2021 World Sight Day: How to Love Your Eyes

This World Sight Day, find out what you need to do to prevent sight loss, and to protect, preserve and prioritize vision. Information and graphics for this blog were taken directly from articles from The International Agency for the Prevention of Blindness website discussing World Sight Day and more specifically these pages: HOW TO LOVE YOUR EYES – PREVENT, HOW TO LOVE YOUR EYES – PROTECT, HOW TO LOVE YOUR EYES – PRESERVE, MAKE A PLEDGE, and HOW TO LOVE YOUR EYES – PRIORITIZE.


Many eye diseases can be prevented by adopting a healthy lifestyle. A healthy lifestyle is all about eating healthy and adopting healthy habits.

Eating a healthy balanced diet is often the crucial step in maintaining a healthy weight, controlling obesity, and preventing diseases such as Diabetes, all of which can impact eye health.

What can help?

Leading a healthy lifestyle is as simple as

  • Cutting down on smoking, drinking
  • Maintaining healthy weight through healthy eating and exercising
  • Maintaining normal blood sugar, blood pressure and cholesterol levels


While leading a healthy lifestyle can help you prevent several eye diseases it is equally important to protect and take care of your eyes. The risk ranges from severe sunlight, workplace accidents to prolonged exposure to screens at homes. So, what can you do to protect your eyes?

1) Protective Eye Wear

It is important to protect our eyes from harmful radiations like the Ultraviolet rays emitted by the sun. Using good quality sunglasses is the simplest step we can take towards protecting our eyes from such harmful radiations when we step out of the house.

A healthy workplace is important for your eyes too. If you are among those where work exposes you to hazardous chemicals, radiations, flying particles, and excessive heat, you must use protective eyewear as recommended by occupational standards and guidelines.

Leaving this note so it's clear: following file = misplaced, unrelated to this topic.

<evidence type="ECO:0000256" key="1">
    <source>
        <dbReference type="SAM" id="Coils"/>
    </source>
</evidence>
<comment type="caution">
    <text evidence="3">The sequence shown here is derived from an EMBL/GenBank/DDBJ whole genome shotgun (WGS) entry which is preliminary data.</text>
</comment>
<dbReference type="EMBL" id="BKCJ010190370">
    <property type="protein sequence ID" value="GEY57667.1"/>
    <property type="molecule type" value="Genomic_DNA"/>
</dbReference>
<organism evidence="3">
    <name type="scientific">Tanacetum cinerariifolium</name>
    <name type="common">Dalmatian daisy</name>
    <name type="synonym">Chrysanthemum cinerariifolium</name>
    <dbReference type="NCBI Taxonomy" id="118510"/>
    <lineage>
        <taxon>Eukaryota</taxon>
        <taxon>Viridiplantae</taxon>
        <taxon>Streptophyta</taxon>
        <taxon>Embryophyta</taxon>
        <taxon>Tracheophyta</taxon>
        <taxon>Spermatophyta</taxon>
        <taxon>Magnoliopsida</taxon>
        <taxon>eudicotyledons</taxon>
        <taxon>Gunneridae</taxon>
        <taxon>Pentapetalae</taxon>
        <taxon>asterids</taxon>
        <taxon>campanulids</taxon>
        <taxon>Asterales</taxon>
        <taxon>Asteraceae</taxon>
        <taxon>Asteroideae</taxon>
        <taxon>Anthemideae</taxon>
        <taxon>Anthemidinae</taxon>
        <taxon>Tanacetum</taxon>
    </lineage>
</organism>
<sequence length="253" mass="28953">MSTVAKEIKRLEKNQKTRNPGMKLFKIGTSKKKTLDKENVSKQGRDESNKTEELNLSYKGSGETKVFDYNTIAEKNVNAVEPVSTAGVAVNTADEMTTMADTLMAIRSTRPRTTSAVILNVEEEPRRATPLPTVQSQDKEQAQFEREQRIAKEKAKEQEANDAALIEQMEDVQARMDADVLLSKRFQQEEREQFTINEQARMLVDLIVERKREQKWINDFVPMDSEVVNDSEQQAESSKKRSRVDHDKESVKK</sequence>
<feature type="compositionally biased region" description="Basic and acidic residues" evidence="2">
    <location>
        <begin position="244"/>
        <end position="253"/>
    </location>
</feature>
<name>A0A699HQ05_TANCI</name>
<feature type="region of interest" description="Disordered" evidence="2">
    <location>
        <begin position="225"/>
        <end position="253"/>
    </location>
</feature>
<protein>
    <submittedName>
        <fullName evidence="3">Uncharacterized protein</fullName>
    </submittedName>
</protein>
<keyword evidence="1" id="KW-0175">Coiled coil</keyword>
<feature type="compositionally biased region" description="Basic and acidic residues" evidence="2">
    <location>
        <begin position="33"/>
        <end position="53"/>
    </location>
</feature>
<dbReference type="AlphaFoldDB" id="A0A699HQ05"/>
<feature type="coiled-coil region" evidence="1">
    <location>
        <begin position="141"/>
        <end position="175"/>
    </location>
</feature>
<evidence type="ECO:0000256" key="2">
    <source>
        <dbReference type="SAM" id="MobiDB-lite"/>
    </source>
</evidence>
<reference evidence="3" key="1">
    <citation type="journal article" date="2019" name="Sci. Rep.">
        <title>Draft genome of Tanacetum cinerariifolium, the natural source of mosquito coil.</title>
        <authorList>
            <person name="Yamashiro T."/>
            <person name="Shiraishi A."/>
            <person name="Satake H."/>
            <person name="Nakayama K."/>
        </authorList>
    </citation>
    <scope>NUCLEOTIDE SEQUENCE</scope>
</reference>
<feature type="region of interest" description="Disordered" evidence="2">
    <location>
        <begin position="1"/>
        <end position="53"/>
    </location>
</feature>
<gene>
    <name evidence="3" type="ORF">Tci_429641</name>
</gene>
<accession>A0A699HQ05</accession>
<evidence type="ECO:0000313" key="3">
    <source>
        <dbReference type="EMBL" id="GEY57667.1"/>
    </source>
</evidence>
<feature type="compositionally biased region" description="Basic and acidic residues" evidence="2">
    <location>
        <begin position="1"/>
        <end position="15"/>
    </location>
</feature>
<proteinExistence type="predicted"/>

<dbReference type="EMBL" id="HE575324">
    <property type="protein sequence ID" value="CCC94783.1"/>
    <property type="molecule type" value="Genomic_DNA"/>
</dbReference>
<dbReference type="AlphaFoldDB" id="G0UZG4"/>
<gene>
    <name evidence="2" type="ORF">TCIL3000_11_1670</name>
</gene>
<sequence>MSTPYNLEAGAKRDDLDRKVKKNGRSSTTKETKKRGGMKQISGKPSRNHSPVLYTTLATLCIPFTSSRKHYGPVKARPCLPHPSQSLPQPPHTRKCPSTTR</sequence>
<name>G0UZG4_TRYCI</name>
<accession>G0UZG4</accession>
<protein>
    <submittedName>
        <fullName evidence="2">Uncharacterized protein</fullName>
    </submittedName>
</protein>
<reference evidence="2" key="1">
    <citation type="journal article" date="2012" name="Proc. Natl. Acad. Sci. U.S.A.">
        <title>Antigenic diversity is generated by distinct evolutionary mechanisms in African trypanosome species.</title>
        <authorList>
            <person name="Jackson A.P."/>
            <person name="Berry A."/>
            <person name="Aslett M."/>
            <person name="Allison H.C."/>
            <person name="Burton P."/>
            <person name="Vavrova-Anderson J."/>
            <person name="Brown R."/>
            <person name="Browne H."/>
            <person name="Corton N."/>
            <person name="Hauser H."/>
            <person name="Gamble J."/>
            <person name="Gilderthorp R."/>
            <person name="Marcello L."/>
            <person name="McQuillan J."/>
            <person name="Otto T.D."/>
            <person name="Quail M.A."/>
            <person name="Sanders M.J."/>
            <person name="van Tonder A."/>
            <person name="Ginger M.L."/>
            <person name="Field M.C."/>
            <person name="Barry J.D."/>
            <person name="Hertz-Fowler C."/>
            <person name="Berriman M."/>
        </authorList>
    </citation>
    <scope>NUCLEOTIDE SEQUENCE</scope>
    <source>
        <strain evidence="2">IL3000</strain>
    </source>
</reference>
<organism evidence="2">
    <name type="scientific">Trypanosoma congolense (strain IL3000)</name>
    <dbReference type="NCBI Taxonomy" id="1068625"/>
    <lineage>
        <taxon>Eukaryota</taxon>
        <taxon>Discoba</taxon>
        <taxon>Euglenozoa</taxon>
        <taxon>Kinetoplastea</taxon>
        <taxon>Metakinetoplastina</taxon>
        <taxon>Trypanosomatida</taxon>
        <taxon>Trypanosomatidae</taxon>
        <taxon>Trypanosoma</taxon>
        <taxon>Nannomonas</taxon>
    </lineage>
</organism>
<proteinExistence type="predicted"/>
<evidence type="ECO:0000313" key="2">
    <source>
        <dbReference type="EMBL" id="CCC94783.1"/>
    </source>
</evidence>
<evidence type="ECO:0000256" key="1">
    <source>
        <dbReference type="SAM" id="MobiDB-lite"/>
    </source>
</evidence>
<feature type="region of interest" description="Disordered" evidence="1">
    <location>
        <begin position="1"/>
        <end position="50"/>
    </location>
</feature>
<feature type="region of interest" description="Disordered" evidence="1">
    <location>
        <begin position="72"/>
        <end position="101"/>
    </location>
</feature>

2) Clean out your cosmetics

It is essential to maintain good care and cleaning regimen with the use of make-up and eye cosmetics as these can induce issues such as dryness of ocular surface to allergic reactions. We recommend fair use of cosmetics in consultation with your eye care professional.

3) Work in a body-friendly way

Now that the use of gadgets has become an integral part of all our lives, it is important to cut down on screen time and take regular breaks to avoid symptoms such as eye strain, headache, dryness of eyes, and musculoskeletal issues, all of which come under what is referred to as computer vision syndrome or Digital eye strain.

To minimize the symptoms, and to work efficiently, it is important to ensure conscious blinking, regular breaks (20-20-20 rule), good posture, optimum lighting to reduce glare on the monitor, and optimize the work environment to reduce musculoskeletal symptoms. The 20-20-20 rule is a good and efficient pattern to help your eyes from the strain of gazing at screens for a long time. For every 20 minutes spent using a screen, you should try to look away at something that is 20 feet away from you for 20 seconds.


Plan for—and get—a regular comprehensive eye examination. A comprehensive eye examination will ensure that your eyecare practitioner obtains a detailed medical history and family history to understand your risk factors, followed by checking your vision, eye power, and eye health by instilling dilating eye drops.

Get involved in World Sight Day by making a commitment to #LoveYourEyes. Pledge to have a sight test or care for your eyes and share on social media to encourage others to make the pledge too. When was the last time you got your eyesight checked? Make sure that EVERYONE COUNTS and pledge to #LoveYourEyes to help us towards our million target!


Ensure that eye examinations are a part of your routine medical examination. Prioritize your eye health and consider “Love your eyes” as a life’s mission and also educate your family, loved ones and community regarding the importance of eyes and vision.

When should you get an eye exam?

  • All of us should get our eyes examined once every two years
  • If you have an existing eye condition and have been advised of regular eye examinations by your eye care practitioner, it is important to keep up with the schedule
  • Do plan for an annual eye check-up if
    • You are aged-40 or above
    • Have a family history of Glaucoma (increased eye pressure or any sight threatening complications)
    • If you have Diabetes or Hypertension
    • History of chronic smoking
    • If you are already wearing spectacles and your eye power is high (High myopia)
    • Some red flags for an emergency eye examination would include (but not limited to) seeing flashes of lights, sudden blurring or loss of vision, redness, eye pain, seeing colored rings around light

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